There’s a camera in my soul,
you told me over Chinese and
too many bottles of wine.
It records the bad things I do,
and God will watch the film when I die.
What about the good things?
I asked, more concerned about
the leftovers than your immortal soul.
You smiled and touched my cheek.
Sweet boy, you said softly.
Later, we stumbled into bed
and told jokes in the dark until
you fell asleep, breathing deep
and slow, like the rhythm of a dark
ocean I knew one day would drown me.
I bloom darkly at your words.
Such nice things you have
on your tongue, silver and
gold that sink like liquid into the
mouths of my hungry children–
these thoughts are my children,
you see, the flesh has all but
abandoned me for better coasts
and cleaner air and heavier gravity–
but in this holy space of darkness,
petals like forgiveness float in the
breezes of memory where we walked
slowly together after a sad day
and searched all night for your fear.
“You were bleeding in your sleep
again last night,” you tell me as
the sun crests over hills so blue
they look unreal, under a sky
as dark as God’s disappointment.
I look down at the crimson sheets.
Your face is a mask of quiet thoughts
and concern, stained red, and I feel
myself falling back asleep as my
flesh opens again to mourn.
I’m deeply distrustful, and often terrified of, water.
The Pretend River Flatters Me, Plots My Demise
“Did you think of me as someone handsome?”
I asked, “someone capable, strong, with vibrant eyes,
quick, sure smiles, and hardy handshakes?”
“I certainly do,” Old Man River said and winked,
its banks rife with flowers and redolent with miracles,
its rocks glittering under a made-for-TV sunset.
“I competed in the Depressive Olympics,” I said, “and I medaled
in Free-Floating Anxiety and Abandonment Issues.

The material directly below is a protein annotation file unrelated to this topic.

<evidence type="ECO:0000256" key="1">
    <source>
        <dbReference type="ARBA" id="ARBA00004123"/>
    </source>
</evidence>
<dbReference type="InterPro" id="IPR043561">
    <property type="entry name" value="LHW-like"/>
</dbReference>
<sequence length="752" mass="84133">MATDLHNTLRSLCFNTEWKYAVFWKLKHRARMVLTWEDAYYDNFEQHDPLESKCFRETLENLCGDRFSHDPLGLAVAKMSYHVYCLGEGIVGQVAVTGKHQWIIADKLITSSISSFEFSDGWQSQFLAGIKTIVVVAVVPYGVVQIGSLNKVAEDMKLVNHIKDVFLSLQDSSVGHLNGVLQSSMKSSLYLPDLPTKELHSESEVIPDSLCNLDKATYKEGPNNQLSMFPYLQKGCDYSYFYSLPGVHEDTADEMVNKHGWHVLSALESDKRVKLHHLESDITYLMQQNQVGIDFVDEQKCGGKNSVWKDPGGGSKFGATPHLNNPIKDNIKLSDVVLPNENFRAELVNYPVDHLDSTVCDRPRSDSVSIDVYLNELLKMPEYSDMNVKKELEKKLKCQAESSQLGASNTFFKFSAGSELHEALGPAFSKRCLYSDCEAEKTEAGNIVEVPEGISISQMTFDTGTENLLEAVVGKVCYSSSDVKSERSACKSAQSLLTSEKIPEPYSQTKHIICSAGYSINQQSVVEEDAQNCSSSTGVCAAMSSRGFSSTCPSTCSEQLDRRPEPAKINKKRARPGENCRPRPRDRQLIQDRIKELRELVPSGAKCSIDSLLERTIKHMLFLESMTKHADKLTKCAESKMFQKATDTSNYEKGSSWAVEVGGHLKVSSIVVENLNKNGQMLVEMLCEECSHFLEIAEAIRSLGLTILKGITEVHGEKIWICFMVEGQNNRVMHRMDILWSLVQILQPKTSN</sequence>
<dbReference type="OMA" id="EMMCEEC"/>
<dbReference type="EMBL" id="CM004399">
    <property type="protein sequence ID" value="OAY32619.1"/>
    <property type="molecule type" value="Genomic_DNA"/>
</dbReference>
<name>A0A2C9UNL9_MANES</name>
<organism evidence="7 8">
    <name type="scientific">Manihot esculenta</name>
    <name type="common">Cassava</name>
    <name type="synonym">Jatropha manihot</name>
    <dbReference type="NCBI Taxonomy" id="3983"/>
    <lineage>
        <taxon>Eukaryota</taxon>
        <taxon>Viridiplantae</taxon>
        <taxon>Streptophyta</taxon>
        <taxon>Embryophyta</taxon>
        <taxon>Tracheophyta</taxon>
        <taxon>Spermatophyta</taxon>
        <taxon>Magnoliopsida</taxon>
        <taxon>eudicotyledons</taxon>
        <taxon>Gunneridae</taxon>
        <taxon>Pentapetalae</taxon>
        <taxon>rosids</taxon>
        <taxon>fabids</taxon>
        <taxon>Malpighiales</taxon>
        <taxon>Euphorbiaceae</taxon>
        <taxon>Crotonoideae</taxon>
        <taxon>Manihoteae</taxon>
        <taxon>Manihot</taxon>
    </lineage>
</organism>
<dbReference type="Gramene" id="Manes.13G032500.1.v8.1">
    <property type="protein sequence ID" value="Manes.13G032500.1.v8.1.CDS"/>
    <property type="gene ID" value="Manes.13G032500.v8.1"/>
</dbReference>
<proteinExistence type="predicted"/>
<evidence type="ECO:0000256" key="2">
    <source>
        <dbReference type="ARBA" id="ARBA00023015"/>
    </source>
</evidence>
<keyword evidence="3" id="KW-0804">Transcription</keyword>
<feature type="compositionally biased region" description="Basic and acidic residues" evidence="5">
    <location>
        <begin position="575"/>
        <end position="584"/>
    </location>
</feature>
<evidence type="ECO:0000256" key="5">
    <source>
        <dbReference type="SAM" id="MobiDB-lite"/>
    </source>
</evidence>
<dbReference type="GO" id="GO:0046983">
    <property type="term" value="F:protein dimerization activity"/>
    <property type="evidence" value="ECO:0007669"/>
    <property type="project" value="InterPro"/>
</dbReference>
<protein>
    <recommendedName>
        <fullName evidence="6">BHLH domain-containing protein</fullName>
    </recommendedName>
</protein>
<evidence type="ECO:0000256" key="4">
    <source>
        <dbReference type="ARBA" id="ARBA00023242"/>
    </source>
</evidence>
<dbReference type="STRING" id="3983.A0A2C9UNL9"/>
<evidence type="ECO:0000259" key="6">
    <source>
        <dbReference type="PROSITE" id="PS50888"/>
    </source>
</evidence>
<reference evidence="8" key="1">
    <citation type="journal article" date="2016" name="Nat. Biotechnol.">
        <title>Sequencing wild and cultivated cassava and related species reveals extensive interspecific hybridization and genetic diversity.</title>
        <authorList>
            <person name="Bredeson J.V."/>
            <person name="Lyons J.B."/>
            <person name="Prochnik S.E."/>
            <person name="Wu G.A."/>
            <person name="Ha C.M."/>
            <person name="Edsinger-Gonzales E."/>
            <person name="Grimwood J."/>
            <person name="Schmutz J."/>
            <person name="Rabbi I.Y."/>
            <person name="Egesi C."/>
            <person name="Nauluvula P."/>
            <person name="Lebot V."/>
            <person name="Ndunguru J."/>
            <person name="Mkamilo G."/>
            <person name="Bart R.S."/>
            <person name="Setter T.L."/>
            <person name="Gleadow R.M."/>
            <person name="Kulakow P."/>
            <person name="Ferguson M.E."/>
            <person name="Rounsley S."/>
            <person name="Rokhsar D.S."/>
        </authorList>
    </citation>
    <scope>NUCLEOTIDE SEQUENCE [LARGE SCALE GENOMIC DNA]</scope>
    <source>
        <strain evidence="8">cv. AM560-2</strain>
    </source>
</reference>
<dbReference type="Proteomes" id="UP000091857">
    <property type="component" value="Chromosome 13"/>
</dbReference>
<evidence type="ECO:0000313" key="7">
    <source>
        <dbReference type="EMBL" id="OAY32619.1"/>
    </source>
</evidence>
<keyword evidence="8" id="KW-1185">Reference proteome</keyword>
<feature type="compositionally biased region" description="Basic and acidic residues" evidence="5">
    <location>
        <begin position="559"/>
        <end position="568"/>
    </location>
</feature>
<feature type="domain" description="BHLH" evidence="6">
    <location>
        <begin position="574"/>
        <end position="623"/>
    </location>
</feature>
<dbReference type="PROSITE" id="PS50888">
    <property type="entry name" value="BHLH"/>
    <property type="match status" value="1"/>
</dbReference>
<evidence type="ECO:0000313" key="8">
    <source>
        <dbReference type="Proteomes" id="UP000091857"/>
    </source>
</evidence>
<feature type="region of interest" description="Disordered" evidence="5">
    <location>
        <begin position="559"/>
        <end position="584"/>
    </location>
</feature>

When they played the national dirge, I hid.”
“That’s the saddest thing I’ve heard,” Old Man River said.
and I know from sad. People dump their tears in me.
I’m more salt than freshwater at this point, did you know that?
“I often wring myself out like a murderer who regrets killing,”
I told Old Man River (which was masquerading…it was actually
just a creek with a over-sized ego and a penchant for flooding).
“You’re a golden man, and I’m deeply in love with you,”
the pretend river sang, but I didn’t believe one gurgling word,
because water lies, and it waits for the right moment to drown us.
I should use this as my writer’s bio.
I’m scared of leaves on Sunday,
and egg whites chastise me often.
There is exotic fruit in my backyard,
which is an unknown planet.
I made of video of my time
in the womb, but it did not go viral.
My core body temperature
is hotter than your wife.
I can’t understand colors,
so I call everything I see black.
Still on a writing break (for the most part) but the opening lines to this short poem kept running through my mind, so I sat down for a moment to see what would come of it.
You want to breathe new
life into your past, rewrite
the flash fiction of your youth
into something longer and deeper.
It doesn’t work that way, I tell you
and you smile like Cleopatra
before Marc Antony, before
she thought the only way out
was to hold an asp to her breast.
I’ve been looking through old journals lately and found the first draft of the poem below. I thought I’d posted it before, but it seems I didn’t.
I lie to my atoms,
telling every electron
that you’re still close,
not a million stars away.
Fooling my system is easy,
but I’m still hungry for your pain,
the sky of confusion in your eyes,
the quiet hurt on your tongue.
If you slept with me again,
you’d find my angles and lines
are knives ready for cutting,
my first blood ballet.
But you’re kind: you’d never
sell me to the Traveling People
who would replace my fluids
with bitter paste so I would never
understand water again.
Come back to me,
my mysterious cloud.
Let us eat blackness together.